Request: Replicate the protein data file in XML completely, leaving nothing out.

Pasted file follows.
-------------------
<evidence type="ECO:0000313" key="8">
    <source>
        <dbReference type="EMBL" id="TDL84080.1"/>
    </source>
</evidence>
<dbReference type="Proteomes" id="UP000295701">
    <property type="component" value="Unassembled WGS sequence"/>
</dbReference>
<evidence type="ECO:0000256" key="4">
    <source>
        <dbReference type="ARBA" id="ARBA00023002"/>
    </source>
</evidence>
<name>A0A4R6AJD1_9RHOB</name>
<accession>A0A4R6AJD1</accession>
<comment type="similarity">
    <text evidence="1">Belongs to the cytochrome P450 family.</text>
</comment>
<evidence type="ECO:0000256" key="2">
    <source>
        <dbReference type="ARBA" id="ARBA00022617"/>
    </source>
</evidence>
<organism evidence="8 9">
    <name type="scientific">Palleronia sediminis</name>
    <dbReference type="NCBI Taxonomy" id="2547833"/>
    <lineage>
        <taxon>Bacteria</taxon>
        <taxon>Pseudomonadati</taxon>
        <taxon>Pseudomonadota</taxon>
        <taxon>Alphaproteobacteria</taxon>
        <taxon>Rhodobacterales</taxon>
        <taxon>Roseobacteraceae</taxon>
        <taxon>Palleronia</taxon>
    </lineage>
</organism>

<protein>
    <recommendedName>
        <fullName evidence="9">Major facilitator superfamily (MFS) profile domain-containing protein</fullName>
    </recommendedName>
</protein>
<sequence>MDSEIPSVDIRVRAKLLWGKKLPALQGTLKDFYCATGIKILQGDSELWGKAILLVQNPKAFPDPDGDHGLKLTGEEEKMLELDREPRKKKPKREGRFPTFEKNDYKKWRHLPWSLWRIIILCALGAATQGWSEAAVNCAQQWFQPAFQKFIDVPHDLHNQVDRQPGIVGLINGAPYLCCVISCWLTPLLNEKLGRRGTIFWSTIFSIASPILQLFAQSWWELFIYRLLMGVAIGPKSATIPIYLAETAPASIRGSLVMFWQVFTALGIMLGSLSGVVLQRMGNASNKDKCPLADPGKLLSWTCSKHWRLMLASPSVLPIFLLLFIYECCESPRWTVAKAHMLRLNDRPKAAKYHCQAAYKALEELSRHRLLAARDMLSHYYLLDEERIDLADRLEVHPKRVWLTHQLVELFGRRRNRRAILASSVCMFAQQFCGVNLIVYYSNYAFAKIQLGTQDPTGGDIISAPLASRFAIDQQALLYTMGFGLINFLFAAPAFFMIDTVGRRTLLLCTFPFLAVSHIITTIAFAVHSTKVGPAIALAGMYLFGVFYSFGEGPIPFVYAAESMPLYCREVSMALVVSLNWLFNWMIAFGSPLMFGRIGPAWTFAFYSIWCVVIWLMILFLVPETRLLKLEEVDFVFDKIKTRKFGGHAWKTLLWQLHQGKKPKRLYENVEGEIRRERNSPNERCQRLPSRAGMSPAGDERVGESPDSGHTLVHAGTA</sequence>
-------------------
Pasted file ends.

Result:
<evidence type="ECO:0000313" key="8">
    <source>
        <dbReference type="EMBL" id="TDL84080.1"/>
    </source>
</evidence>
<dbReference type="Proteomes" id="UP000295701">
    <property type="component" value="Unassembled WGS sequence"/>
</dbReference>
<evidence type="ECO:0000256" key="4">
    <source>
        <dbReference type="ARBA" id="ARBA00023002"/>
    </source>
</evidence>
<name>A0A4R6AJD1_9RHOB</name>
<accession>A0A4R6AJD1</accession>
<comment type="similarity">
    <text evidence="1">Belongs to the cytochrome P450 family.</text>
</comment>
<evidence type="ECO:0000256" key="2">
    <source>
        <dbReference type="ARBA" id="ARBA00022617"/>
    </source>
</evidence>
<organism evidence="8 9">
    <name type="scientific">Palleronia sediminis</name>
    <dbReference type="NCBI Taxonomy" id="2547833"/>
    <lineage>
        <taxon>Bacteria</taxon>
        <taxon>Pseudomonadati</taxon>
        <taxon>Pseudomonadota</taxon>
        <taxon>Alphaproteobacteria</taxon>
        <taxon>Rhodobacterales</taxon>
        <taxon>Roseobacteraceae</taxon>
        <taxon>Palleronia</taxon>
    </lineage>
</organism>

<protein>
    <recommendedName>
        <fullName evidence="9">Major facilitator superfamily (MFS) profile domain-containing protein</fullName>
    </recommendedName>
</protein>
<sequence>MDSEIPSVDIRVRAKLLWGKKLPALQGTLKDFYCATGIKILQGDSELWGKAILLVQNPKAFPDPDGDHGLKLTGEEEKMLELDREPRKKKPKREGRFPTFEKNDYKKWRHLPWSLWRIIILCALGAATQGWSEAAVNCAQQWFQPAFQKFIDVPHDLHNQVDRQPGIVGLINGAPYLCCVISCWLTPLLNEKLGRRGTIFWSTIFSIASPILQLFAQSWWELFIYRLLMGVAIGPKSATIPIYLAETAPASIRGSLVMFWQVFTALGIMLGSLSGVVLQRMGNASNKDKCPLADPGKLLSWTCSKHWRLMLASPSVLPIFLLLFIYECCESPRWTVAKAHMLRLNDRPKAAKYHCQAAYKALEELSRHRLLAARDMLSHYYLLDEERIDLADRLEVHPKRVWLTHQLVELFGRRRNRRAILASSVCMFAQQFCGVNLIVYYSNYAFAKIQLGTQDPTGGDIISAPLASRFAIDQQALLYTMGFGLINFLFAAPAFFMIDTVGRRTLLLCTFPFLAVSHIITTIAFAVHSTKVGPAIALAGMYLFGVFYSFGEGPIPFVYAAESMPLYCREVSMALVVSLNWLFNWMIAFGSPLMFGRIGPAWTFAFYSIWCVVIWLMILFLVPETRLLKLEEVDFVFDKIKTRKFGGHAWKTLLWQLHQGKKPKRLYENVEGEIRRERNSPNERCQRLPSRAGMSPAGDERVGESPDSGHTLVHAGTA</sequence>